A Hong Kong man who was the first person charged under China’s new “National Security Law” has been sentenced to 9 years in prison.

24-year-old Tong Ying-kit was found guilty earlier this week of inciting secession and terrorism. He was charged under the controversial new “National Security Law” after he ran into police on a motorbike while carrying a flag with a protest slogan during pro-democracy demonstrations.

His case could set a precedent for similar verdicts to be issued for more than 60 other pro-democracy activists who have been arrested since the law took effect, including former politicians, lawyers, health workers, union leaders and a journalist, who have been critical of Hong Kong’s government and, by extension, China’s leaders.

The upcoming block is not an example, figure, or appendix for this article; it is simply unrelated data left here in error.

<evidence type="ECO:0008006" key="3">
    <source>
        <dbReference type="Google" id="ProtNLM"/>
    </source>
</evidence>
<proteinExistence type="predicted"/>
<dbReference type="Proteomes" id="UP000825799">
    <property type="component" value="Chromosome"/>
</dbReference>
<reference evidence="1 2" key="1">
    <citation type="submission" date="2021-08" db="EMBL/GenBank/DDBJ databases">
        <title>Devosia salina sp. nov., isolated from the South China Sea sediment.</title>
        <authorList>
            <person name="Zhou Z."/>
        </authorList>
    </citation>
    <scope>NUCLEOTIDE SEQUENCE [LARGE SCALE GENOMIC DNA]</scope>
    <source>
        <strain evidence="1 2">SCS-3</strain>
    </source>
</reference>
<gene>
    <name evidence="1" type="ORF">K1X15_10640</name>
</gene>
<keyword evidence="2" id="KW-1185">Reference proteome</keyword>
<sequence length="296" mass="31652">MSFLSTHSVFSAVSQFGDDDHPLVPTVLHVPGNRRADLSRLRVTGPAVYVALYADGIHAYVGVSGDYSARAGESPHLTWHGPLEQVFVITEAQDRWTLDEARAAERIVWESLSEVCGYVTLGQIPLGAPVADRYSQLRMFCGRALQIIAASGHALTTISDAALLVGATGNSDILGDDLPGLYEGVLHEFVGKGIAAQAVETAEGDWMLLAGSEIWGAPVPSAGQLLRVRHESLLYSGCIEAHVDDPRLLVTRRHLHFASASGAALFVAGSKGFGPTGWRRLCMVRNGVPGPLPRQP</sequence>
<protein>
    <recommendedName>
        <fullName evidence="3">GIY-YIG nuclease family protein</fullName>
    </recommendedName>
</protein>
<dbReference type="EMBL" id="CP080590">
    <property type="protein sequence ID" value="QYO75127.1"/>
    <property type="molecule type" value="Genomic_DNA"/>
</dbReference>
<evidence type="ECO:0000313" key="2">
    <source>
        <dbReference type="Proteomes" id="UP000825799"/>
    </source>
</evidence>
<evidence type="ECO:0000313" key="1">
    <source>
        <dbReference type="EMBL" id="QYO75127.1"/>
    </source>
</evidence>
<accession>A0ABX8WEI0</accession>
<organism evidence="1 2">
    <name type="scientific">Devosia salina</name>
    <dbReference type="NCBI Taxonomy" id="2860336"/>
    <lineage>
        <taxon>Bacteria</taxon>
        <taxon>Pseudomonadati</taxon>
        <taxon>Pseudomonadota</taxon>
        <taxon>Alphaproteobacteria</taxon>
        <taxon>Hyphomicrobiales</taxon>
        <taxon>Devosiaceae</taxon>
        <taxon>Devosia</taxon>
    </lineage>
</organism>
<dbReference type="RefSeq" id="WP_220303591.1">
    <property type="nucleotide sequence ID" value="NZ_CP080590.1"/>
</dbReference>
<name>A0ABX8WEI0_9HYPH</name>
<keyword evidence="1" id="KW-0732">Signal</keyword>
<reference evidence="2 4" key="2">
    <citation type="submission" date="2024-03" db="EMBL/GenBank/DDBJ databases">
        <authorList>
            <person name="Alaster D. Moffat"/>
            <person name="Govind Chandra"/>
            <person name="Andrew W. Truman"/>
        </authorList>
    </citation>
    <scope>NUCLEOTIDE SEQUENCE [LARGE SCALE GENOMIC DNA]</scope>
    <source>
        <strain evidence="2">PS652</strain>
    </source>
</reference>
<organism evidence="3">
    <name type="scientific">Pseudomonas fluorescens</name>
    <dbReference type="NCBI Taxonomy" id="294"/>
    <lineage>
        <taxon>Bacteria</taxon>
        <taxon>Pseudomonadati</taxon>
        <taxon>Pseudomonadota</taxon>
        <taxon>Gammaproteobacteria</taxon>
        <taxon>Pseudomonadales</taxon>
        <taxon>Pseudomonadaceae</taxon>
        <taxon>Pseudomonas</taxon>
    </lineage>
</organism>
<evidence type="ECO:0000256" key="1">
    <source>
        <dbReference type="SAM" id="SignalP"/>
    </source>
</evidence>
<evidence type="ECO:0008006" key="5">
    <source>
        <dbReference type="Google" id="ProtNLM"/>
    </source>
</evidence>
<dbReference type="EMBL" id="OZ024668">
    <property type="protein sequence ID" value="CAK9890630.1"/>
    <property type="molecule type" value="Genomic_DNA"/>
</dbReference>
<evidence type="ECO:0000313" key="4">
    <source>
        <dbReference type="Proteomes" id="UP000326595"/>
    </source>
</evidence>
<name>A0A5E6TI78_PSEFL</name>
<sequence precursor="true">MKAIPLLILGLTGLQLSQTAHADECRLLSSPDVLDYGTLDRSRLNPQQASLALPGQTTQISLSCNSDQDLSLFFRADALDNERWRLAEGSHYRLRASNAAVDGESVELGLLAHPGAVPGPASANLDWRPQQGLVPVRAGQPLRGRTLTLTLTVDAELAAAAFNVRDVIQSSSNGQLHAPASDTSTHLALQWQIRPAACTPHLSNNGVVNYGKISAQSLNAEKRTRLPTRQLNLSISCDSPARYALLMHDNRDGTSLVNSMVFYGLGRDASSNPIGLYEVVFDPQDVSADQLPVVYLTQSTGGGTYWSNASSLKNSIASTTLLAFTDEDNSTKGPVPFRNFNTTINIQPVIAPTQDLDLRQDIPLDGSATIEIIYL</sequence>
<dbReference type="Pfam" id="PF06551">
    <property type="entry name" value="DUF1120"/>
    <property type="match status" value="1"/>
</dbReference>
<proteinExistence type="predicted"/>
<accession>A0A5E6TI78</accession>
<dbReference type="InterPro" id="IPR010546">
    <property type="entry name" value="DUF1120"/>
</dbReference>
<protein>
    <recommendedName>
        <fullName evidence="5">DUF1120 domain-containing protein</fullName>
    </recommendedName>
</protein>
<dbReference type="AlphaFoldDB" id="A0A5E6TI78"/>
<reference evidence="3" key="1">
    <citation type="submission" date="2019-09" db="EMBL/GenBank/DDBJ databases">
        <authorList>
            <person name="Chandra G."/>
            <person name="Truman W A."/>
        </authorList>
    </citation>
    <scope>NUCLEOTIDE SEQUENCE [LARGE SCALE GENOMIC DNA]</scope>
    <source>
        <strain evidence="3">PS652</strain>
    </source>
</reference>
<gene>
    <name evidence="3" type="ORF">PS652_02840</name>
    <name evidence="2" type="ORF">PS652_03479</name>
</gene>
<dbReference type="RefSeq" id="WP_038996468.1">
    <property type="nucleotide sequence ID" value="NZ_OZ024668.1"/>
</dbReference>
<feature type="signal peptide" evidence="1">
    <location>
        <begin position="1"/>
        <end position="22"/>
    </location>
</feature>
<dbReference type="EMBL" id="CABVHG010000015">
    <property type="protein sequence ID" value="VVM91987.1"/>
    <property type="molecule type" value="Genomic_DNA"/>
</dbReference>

Attempt to “discredit the democratic movement”
Tong was sentenced on Friday to 8 years for terrorist activities and 6and-a-half years for inciting secession. Two-and-a-half years of those sentences will run consecutively, meaning his total sentence amounts to 9 years.

“We consider that this overall term should sufficiently reflect the defendant’s culpability in the two offences and the abhorrence of society, at the same time, achieving the deterrent effect required,” the judges said after Tong’s sentencing on Friday, according to the Reuters news agency.

“Tong is not a terrorist, Hong Kong protesters are not terrorists,” former pro-democracy politician and activist Nathan Law, who currently lives in exile in the United Kingdom, told CBS News, calling the 9 year sentence “outrageous.”


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